STP803V2

    Development of a Plastic Fracture Methodology for Nuclear Systems

    Published: Jan 1983


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    Abstract

    This paper describes research conducted to develop a fundamental basis for flaw tolerance assessment procedures suitable for components exhibiting ductile behavior. The research was composed of an integrated combination of stable crack growth experiments and elastic-plastic analyses. A number of candidate fracture criteria were assembled and investigated to determine the proper basis for plastic fracture mechanics assessments. The results demonstrate that many different fracture criteria can be used as the basis of a resistance curve approach to predicting stable crack growth and fracture instability. While all have some disadvantages, none is completely unacceptable. On balance, the best criteria were found to be the J-integral for initiation and limited amounts of stable crack growth and the local crack-tip opening angle for extended amounts of stable growth. A combination of the two, which may preserve the advantages of each while reducing their disadvantages, also was suggested by these results. The influence of biaxial and mixed flat/shear fracture behavior was investigated and found to not alter the basic results. Further work in the development of simplified ductile fracture analyses for routine engineering assessments of nuclear pressure vessels and piping evolving from this research is also described.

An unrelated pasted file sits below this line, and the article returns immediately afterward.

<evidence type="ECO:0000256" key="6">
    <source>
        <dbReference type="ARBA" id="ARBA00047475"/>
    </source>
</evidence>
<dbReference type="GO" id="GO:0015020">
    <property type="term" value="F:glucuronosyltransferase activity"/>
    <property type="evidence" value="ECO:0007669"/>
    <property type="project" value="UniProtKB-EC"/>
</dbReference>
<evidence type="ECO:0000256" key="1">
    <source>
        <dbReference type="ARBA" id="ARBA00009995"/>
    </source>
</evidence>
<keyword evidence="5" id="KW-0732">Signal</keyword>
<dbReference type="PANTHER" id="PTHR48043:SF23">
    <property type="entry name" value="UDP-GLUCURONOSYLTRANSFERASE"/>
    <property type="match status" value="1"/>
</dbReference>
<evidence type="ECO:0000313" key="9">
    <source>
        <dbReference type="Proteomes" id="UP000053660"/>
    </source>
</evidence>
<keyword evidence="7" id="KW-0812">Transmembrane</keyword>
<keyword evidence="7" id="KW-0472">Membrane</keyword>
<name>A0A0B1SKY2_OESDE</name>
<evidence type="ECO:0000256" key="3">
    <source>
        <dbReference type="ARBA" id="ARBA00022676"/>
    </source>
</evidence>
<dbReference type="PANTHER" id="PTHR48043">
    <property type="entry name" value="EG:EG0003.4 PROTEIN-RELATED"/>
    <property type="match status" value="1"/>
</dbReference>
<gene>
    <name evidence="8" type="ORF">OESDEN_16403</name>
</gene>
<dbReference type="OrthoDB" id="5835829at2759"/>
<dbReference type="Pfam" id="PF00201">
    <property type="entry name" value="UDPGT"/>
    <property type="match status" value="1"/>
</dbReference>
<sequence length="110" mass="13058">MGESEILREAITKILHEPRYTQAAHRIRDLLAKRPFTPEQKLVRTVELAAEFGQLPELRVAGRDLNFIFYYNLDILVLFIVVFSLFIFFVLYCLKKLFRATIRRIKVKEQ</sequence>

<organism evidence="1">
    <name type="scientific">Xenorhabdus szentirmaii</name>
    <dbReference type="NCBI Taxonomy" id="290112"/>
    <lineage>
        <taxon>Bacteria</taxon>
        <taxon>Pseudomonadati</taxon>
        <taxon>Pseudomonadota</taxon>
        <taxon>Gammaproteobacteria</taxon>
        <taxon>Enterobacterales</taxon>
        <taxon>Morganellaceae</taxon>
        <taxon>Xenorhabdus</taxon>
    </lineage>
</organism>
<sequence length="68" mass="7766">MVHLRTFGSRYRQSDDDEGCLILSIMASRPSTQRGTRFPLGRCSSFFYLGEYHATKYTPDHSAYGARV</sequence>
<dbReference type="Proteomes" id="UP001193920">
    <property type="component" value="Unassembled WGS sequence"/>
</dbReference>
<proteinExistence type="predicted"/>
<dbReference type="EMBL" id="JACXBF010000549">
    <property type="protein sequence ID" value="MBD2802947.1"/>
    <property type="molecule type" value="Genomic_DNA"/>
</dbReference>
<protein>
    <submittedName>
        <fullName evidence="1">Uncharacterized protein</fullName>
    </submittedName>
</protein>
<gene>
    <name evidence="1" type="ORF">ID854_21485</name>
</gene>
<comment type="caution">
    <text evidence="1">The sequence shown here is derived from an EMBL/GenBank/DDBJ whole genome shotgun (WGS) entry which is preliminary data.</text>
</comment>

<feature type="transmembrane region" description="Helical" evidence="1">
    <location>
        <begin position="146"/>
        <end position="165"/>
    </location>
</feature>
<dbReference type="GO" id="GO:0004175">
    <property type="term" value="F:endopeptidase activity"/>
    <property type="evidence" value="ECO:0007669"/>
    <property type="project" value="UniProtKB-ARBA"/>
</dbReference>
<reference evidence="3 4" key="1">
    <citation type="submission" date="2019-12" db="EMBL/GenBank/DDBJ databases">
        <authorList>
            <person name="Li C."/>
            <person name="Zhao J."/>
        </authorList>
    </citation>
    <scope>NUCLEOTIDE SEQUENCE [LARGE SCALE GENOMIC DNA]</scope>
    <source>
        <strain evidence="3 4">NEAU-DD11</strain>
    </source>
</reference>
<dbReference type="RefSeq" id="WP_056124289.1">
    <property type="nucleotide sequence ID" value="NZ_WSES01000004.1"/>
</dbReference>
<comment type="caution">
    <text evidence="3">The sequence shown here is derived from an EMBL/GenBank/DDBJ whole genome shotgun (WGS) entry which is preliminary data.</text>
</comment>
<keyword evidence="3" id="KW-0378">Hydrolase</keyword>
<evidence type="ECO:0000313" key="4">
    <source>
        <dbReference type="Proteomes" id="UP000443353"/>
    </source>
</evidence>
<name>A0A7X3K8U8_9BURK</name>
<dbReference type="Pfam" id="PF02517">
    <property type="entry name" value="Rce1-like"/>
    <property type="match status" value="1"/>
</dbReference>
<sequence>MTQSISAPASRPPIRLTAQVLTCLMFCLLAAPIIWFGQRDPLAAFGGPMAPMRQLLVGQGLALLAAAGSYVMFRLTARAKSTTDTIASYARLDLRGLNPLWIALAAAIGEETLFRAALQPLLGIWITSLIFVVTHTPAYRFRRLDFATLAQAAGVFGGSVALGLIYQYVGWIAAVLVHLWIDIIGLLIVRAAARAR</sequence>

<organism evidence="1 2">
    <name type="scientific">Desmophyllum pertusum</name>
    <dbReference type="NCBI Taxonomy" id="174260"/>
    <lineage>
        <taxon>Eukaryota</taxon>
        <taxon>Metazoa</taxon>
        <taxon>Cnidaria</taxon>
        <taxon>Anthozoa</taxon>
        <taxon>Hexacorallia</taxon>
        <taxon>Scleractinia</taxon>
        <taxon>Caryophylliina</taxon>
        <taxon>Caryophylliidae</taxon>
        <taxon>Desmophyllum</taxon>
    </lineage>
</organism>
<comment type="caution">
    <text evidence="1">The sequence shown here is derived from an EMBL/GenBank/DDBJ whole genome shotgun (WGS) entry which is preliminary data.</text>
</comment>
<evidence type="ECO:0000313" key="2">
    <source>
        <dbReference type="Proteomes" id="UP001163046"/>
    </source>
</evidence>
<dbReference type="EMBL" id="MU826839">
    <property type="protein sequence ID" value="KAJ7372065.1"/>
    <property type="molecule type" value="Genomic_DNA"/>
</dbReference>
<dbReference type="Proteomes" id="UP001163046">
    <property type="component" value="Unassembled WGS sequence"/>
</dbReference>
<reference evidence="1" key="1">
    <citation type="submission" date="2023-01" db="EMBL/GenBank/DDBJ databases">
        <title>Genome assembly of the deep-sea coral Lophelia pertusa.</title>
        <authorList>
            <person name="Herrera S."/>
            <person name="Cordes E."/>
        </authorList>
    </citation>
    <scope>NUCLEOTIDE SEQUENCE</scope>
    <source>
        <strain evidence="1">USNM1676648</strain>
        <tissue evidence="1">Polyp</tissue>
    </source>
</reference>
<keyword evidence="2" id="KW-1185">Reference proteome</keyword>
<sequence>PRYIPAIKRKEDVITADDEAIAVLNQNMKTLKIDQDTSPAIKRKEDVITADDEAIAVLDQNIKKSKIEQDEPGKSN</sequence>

Keywords:

    fracture, crack propagation, J-integral, elastic-plastic fracture methodology, crack-tip opening angle, crack opening displacement, 2219-T87 aluminum, AS33B steel, elastic-plastic fracture


    Author Information:

    Marston, TU
    Electric Power Research Institute, Palo Alto, Calif.

    Jones, RL
    Electric Power Research Institute, Palo Alto, Calif.

    Kanninen, MF
    Battelle, Columbus, Ohio

    Mowbray, DF
    General Electric Co., Schenectady, N.Y.


    Paper ID: STP36764S

    Committee/Subcommittee: E08.08

    DOI: 10.1520/STP36764S


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